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Milos Raonic of Canada serves against Tomas Berdych of the Czech Republic during their men's singles final match at the Thailand Open tennis tournament in Bangkok September 29, 2013. (DAMIR SAGOLJ/REUTERS)
Milos Raonic of Canada serves against Tomas Berdych of the Czech Republic during their men's singles final match at the Thailand Open tennis tournament in Bangkok September 29, 2013. (DAMIR SAGOLJ/REUTERS)

Catching up with Milos Raonic Add to ...

When Milos Raonic arrived Down Under to prepare for the Australian Open, he braved an opportunity to don a wet suit and snorkel at a local aquarium and swim with the sharks.

One could call that good training for the ferocious company he now battles in the upper echelon of the ATP Tour.

The 23-year-old star from Thornhill, Ont. will be the No. 11 seed at the first Grand Slam of the year, after a 2013 season in which he won two tournaments, helped Canada’s Davis Cup team to historic success and broke into the top-10 singles rankings – something only previously achieved by Carling Bassett-Seguso in 1985. He gets a first-round meeting with Spaniard Daniel Gimeno-Traver, ranked 80th in the world.

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Raonic has twice reached the round of 16, including last year, before being eliminated by Roger Federer. Surviving deep into Slams is a major priority for Raonic this season, and if he wants to break out of his bracket in Melbourne, he’ll likely have to tangle with No. 5 Juan Martin del Potro and No. 1 Rafael Nadal.

It was in Melbourne in 2011, when the Canadian’s explosion truly began with a head-turning run to the fourth round. A little-known 20-year-old Raonic toppled No. 10 Mikhail Youzhny and No. 24 Michaël Llodra before losing to No. 7 seed David Ferrer. Raonic burst into the top 100 for the first time, won his first ATP title in San Jose soon after, and Canada has been tuning in to him ever since.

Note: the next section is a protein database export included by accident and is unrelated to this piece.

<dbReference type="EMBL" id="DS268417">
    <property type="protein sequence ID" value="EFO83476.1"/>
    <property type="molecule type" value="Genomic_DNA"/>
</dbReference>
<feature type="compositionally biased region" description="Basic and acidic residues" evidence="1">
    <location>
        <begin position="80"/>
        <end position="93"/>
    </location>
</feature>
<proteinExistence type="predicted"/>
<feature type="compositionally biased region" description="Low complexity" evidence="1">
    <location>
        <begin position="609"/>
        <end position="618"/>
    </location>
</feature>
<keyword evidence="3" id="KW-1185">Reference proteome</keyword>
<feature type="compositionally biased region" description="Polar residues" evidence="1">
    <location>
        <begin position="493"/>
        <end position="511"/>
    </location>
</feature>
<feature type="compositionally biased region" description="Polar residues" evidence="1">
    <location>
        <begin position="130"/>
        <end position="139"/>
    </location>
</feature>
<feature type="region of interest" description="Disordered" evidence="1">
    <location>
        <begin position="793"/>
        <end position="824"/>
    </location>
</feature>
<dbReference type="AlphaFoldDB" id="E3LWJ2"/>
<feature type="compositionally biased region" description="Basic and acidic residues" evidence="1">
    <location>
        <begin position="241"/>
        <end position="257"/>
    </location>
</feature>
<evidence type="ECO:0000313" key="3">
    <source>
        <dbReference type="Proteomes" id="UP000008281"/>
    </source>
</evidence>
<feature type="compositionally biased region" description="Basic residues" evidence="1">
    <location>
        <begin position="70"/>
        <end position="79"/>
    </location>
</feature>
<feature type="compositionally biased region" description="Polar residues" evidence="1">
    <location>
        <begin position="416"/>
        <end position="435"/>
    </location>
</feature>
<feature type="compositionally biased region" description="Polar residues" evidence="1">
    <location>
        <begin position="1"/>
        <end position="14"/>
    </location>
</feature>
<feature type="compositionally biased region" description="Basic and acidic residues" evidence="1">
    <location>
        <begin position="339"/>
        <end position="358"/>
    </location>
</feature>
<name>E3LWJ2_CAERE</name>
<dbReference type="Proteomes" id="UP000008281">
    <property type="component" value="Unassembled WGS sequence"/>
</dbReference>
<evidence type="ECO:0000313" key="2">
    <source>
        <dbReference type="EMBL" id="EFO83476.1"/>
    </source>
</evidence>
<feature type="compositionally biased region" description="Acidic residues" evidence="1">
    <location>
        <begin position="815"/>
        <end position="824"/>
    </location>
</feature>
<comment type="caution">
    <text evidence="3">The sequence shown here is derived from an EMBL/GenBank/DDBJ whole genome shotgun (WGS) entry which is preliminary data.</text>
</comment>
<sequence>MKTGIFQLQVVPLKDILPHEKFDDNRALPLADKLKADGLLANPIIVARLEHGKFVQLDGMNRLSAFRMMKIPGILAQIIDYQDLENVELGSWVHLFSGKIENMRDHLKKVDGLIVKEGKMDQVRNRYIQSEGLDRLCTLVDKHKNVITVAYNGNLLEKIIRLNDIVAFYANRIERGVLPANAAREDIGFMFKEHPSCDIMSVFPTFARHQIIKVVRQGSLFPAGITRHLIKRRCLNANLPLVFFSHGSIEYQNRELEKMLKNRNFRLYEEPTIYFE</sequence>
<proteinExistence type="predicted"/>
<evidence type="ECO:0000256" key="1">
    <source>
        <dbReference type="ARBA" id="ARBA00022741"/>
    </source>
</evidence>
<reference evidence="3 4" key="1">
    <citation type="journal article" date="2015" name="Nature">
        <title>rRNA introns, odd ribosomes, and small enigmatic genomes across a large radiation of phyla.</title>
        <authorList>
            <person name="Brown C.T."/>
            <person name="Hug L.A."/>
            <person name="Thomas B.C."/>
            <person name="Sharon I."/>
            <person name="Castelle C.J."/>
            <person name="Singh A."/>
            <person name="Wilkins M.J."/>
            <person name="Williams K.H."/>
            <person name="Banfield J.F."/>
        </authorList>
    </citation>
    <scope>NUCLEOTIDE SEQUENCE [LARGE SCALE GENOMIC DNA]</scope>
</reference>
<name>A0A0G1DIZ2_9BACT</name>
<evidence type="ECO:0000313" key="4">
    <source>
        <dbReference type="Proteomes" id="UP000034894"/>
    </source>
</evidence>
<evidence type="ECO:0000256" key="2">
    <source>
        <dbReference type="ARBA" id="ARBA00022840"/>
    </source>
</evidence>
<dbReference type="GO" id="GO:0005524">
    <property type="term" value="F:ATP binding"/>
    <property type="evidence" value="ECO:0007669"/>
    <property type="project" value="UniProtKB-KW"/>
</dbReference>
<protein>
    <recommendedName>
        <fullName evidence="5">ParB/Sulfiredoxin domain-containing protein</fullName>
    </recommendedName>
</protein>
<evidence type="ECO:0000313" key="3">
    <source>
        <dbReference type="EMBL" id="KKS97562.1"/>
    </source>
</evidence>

Raonic, who as a boy once studied videotapes of his idol, Pete Sampras, winning Slams, is now fiercely chasing them himself. While only 23, his journey in the sport has already been extensive: from Richmond Hill’s Blackmore Tennis Club as an eight-year-old, with his dad running the ball machine for him at odd hours when the rates were cheap, to becoming a full-time athlete at Tennis Canada’s National Training Centre in Montreal, to working with coach Galo Blanco in Barcelona.

Raonic spent his off-season training in Monte Carlo for the first time with new coach Ivan Ljubicic, a former world No. 3 with whom he began working last spring after ending the partnership with Blanco, which had lasted more than two years.

“I’ve focused on very specific things in the off-season, especially the aggressive aspect and playing the score a little bit better on the return game specifically,” Raonic said from Melbourne. “And the best lesson I have learned from Ivan is: don’t waste so much mental energy in practices, save all your mental and emotional energy for matches.”

There was a period of adjustment after the change last season, and Raonic was not at his finest, but pushed through and caught the nation’s attention with an exciting run at the Rogers Cup in Montreal. With Ljubicic advising him on a more-aggressive style, Raonic responded by beating del Potro, then taking out fellow Canadian Vasek Pospisil, before losing to Nadal in the final. He won the Lionel Conacher Award as The Canadian Press male athlete of the year.

“I’m trying to make better decisions in the right moments on the court,” Raonic said. “I feel I’m very confident right now. I know I’ve done a lot of really good work.”

Editor's note: The original version of this story on Milos Raonic incorrectly said he was the first Canadian to be in the top-10 singles ranking. In fact, Carling Bassett was ranked number 8 in tennis singles in 1985. This article has been changed to reflect this correction

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